3. Stimulate appetite – Place the baby starling on a soft cloth in an upright position, supporting its body. With your finger or a small object, stroke its beak from top to bottom. This mimics its parent’s beak and encourages it to open its mouth.
  4. Administer the food – Once the baby starling opens its mouth, slowly insert the syringe or dropper into its beak at an angle. Release small amounts of food into its mouth and make sure it can swallow between each feeding.
  5. Adjust frequency – Depending on the age and condition of the baby starling, you may need to adjust the frequency of feedings. As they grow older, their appetite will increase and they may need more meals throughout the day.
  6. Practice hygiene – During and after each feeding session, sterilize all utensils with boiling water or a disinfectant solution.
  7. Monitor progress – Be vigilant to any signs of discomfort, illness, or allergies. Seek guidance from an experienced avian caretaker or vet to ensure their well-being.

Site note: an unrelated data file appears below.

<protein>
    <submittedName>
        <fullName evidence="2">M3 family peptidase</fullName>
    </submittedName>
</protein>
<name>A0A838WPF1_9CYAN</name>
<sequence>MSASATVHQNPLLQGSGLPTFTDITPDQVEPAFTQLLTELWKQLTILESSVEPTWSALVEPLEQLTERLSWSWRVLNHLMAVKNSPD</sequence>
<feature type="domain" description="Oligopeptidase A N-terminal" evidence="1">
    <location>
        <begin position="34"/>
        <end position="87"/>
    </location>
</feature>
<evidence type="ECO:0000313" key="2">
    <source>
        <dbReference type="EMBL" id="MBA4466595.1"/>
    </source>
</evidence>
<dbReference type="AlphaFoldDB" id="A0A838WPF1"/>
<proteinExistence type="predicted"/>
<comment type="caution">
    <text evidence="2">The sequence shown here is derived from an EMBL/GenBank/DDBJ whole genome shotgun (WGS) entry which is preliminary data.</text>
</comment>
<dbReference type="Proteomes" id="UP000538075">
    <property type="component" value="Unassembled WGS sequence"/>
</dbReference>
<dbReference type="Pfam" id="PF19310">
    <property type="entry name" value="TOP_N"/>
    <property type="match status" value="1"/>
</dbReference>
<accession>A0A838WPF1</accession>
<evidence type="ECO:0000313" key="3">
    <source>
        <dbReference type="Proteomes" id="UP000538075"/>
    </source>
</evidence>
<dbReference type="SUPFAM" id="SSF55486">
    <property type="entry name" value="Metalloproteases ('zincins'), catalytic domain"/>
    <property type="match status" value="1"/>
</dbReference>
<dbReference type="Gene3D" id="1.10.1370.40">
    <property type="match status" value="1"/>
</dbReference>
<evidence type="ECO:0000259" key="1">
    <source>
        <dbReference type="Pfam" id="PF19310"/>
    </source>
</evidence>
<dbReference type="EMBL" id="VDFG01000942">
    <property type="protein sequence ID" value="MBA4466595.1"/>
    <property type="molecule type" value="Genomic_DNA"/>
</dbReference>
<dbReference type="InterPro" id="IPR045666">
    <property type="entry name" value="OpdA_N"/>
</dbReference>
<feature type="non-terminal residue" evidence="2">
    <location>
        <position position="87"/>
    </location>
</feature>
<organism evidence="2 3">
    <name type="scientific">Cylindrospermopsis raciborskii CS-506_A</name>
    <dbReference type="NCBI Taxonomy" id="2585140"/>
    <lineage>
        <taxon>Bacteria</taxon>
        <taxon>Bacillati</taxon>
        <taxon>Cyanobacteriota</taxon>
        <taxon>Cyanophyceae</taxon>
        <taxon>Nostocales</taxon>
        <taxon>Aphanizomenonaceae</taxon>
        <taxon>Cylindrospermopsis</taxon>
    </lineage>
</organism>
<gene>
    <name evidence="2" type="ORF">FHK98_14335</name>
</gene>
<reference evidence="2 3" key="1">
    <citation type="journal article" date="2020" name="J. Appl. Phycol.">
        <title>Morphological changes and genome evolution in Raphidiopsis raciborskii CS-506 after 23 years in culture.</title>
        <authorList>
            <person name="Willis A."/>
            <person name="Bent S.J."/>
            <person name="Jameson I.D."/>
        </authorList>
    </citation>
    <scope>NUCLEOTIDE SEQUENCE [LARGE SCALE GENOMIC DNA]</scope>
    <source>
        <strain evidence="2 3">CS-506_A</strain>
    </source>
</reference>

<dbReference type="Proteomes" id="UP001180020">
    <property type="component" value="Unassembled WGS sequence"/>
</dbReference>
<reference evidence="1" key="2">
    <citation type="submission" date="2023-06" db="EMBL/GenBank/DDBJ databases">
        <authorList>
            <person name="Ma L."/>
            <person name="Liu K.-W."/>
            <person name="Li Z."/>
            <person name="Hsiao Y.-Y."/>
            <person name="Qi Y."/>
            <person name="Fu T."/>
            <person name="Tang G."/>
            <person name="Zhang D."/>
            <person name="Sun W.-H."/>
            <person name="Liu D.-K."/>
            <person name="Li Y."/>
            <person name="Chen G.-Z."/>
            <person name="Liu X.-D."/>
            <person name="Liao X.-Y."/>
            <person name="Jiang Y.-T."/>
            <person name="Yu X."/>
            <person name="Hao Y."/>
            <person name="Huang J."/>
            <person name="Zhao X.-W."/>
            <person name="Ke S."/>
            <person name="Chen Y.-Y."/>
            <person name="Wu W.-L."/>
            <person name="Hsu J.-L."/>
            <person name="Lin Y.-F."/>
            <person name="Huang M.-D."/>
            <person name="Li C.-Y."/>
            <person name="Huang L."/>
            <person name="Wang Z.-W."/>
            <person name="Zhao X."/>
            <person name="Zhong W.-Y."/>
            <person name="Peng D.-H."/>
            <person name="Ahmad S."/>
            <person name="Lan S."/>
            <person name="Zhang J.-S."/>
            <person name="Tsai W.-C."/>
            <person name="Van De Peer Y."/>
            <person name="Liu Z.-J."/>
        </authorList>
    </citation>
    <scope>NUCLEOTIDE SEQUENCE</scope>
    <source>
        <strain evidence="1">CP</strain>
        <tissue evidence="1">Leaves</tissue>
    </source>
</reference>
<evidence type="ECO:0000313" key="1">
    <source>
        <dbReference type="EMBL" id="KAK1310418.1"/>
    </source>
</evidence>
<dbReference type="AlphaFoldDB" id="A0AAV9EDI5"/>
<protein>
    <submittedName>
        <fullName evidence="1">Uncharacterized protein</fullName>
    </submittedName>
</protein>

Each baby starling is unique and may require individual adaptations in the feeding process. Anne, a bird rescuer, nursed a baby starling back to health. After weeks of patient feeding, the once weak bird blossomed into a vibrant adult starling and flew away with gratitude.

Step 5: Encouraging the baby starling to open its mouth

Need to nurture a baby starling? Here’s a guide:

  1. Use a clean & sterilized dropper/syringe with a soft tip.
  2. Place the syringe near the beak.
  3. Gradually drip bird formula onto the side of the beak.
  4. No force-feeding; allow the bird to respond naturally.
  5. Wait for the beak to open before feeding.
  6. Give small amounts of food at a time.

Be gentle and patient. Get avian expert advice if needed.

To encourage them better, understand the natural feeding behavior of starlings. Their body language/cues (head bobbing/begging sounds) can show when they’re ready to eat.

Fun fact: In 1890, Shakespeare enthusiasts in North America wanted every bird mentioned in his plays to be present. So they introduced the European Starling.


  1. For a baby starling to open its mouth, the correct approach is key. Hold the bird in your hand and use a little tool or tweezers to simulate feeding movements near its beak. This will encourage the bird’s natural instinct to open its mouth to accept food. Be consistent and patient – this may take time for the bird.
  2. Make sure the right diet is being offered. Research or get advice from experts. The food should be soft and easy to digest, such as insects or commercial formulas for baby birds.